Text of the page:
5 Key Elements Of Analytics To Consider
Nov 15, 2016
By: Mark Stevens
Analytics can provide insight into your business and help with making key decisions, but you must know what you’re trying to accomplish.
Tapping into the potential of Big Data is an increasingly high priority, and yet many businesses are pursuing projects without actually understanding it, according to an article on the ReadWrite website.
The article cites a survey by Gartner that found 64 percent of companies are launching or scheduling Big Data projects, but most don’t truly understand what they’re trying to accomplish. “The problem for many of these same enterprises is that they struggle to understand what Big Data is all about, and how to make it work,” the article notes.
The moral of the story is you should decide where you want to go and how to get there before embarking on an analytics journey. Here are five elements of analytics to consider:
1. Understand the purpose behind using analytics: Are you trying to make a decision, create ideas or validate assumptions? For example, you may want to see if there are correlations between key variables. You could take factors such as age, location and weather and see how they correlate to other data you’ve collected.
If you’re trying to make a decision, you must understand what questions you’re asking and how they align with the objectives and strategies of the business.
2. Measure what’s already available, and make it relative and non-precise: You don’t want to get too detailed. Analytics are designed to understand trends, shifts and patterns. From those components you can look at more detailed analyses, defining and measuring what’s really happening and engaging in problem-solving.
3. Define the vocabulary: Agree on the vocabulary you’re going to use for the metric and the math behind it. You would think everyone would be on the same page as to the definition of something as simple as on-time delivery, but it’s surprising how many different variations there are. Make sure everyone involved in the project is using the same standards.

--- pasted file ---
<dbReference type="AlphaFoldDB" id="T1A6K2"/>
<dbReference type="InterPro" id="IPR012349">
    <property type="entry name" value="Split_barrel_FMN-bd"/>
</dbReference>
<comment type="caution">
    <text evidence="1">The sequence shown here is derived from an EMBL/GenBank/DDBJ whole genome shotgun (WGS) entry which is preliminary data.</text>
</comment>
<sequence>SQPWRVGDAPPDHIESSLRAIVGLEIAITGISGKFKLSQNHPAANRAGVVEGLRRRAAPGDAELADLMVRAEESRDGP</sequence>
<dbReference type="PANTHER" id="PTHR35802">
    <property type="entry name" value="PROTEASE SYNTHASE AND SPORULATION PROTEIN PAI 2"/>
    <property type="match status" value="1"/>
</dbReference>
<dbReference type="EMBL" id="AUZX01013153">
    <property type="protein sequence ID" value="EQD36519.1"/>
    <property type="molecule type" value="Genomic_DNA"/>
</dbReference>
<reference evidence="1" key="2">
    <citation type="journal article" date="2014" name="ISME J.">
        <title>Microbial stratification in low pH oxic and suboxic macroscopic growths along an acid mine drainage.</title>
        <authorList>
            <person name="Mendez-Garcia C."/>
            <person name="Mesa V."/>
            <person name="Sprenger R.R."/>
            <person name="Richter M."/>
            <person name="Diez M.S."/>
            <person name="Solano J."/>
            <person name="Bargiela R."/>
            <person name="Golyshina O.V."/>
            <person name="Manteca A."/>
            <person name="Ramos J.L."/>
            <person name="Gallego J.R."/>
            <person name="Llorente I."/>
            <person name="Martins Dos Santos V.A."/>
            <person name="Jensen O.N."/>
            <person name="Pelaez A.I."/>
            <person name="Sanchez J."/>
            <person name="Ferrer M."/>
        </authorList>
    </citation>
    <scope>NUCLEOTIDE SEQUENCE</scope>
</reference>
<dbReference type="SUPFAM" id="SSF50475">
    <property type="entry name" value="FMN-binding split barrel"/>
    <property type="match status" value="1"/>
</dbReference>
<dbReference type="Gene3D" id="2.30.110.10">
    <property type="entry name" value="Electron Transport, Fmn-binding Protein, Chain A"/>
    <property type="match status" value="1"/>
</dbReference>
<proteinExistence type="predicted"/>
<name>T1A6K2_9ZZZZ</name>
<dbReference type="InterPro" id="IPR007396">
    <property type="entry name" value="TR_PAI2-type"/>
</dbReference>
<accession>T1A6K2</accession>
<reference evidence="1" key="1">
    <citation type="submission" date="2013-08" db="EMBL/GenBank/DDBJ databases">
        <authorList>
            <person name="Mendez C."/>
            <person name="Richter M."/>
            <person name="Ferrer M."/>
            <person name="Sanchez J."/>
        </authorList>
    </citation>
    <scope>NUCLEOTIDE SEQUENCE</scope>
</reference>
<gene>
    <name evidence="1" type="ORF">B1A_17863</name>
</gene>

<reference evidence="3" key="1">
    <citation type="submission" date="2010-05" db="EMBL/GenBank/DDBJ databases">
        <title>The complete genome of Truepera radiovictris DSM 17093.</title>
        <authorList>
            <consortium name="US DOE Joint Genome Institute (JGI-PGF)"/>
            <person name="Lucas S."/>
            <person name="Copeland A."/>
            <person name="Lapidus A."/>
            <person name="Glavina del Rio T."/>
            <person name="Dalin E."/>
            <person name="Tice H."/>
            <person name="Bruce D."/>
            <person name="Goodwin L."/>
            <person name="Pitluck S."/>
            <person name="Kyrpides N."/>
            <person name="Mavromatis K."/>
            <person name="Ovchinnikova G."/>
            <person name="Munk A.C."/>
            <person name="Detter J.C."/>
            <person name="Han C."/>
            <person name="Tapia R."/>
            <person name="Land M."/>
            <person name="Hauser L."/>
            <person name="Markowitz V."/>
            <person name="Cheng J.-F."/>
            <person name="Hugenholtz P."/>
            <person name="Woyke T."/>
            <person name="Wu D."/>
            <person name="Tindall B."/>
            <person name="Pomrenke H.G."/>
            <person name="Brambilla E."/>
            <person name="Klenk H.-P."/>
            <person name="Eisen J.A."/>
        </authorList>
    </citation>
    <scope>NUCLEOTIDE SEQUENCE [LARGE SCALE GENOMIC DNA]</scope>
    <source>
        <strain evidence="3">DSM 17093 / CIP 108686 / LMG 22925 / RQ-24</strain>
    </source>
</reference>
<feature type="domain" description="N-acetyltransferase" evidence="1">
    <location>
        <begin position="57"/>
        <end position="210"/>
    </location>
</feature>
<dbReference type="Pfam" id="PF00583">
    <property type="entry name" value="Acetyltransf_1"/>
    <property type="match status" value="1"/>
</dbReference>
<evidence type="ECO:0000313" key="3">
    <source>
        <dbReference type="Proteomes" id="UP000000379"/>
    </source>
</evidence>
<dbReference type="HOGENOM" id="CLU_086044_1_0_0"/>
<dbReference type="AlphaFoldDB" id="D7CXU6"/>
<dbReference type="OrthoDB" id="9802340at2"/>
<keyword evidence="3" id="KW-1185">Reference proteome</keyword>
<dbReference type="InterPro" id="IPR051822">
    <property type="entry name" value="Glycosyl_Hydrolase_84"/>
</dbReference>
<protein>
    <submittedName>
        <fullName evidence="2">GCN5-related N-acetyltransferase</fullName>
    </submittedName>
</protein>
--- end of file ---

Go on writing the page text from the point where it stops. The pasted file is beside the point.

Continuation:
4. Understand data collection accountabilities: Where’s it coming from? Who’s accountable to get that data? You must know the source of the data and make sure it is timely and precise. Otherwise, what’s the point of looking at it?
5. Build dashboards in iterations: Misunderstandings often occur when developing dashboards, so it’s important to approach it from the perspective of the three architects: content, design and technology. The content architect defines what’s going to be measured. The design architect is concerned with how the dashboard looks and whether it visually stimulates cognitive learning. In other words, when you look at it, do you see shifts in trends? The technology architect outlines how the systems interact and extract different types of information from different sources.
Tesco is one company that’s found success in leveraging supply chain analytics. According to an article on the Computer Weekly website, the British grocer and retailer used analytics to gain a wealth of understanding in such areas as demand forecasting and best practices in stores. Its projects paid off, and Tesco saved more than $136 million annually in supply chain costs thanks to its initiatives.
One such initiative was spurred by Tesco’s desire to cut inventory levels. The company understood that it wanted to measure efficiency at its distribution centers, so it used sales data going back four years. Tesco then plugged forecasting data in its models to determine how to optimize inventory.
In the end, while the potential benefits of analytics can be exciting, it’s important to stay focused so that you’re getting the most out of your effort. As an organization, you must know what you’re working with, what you hope to gain from analytics and how to move forward.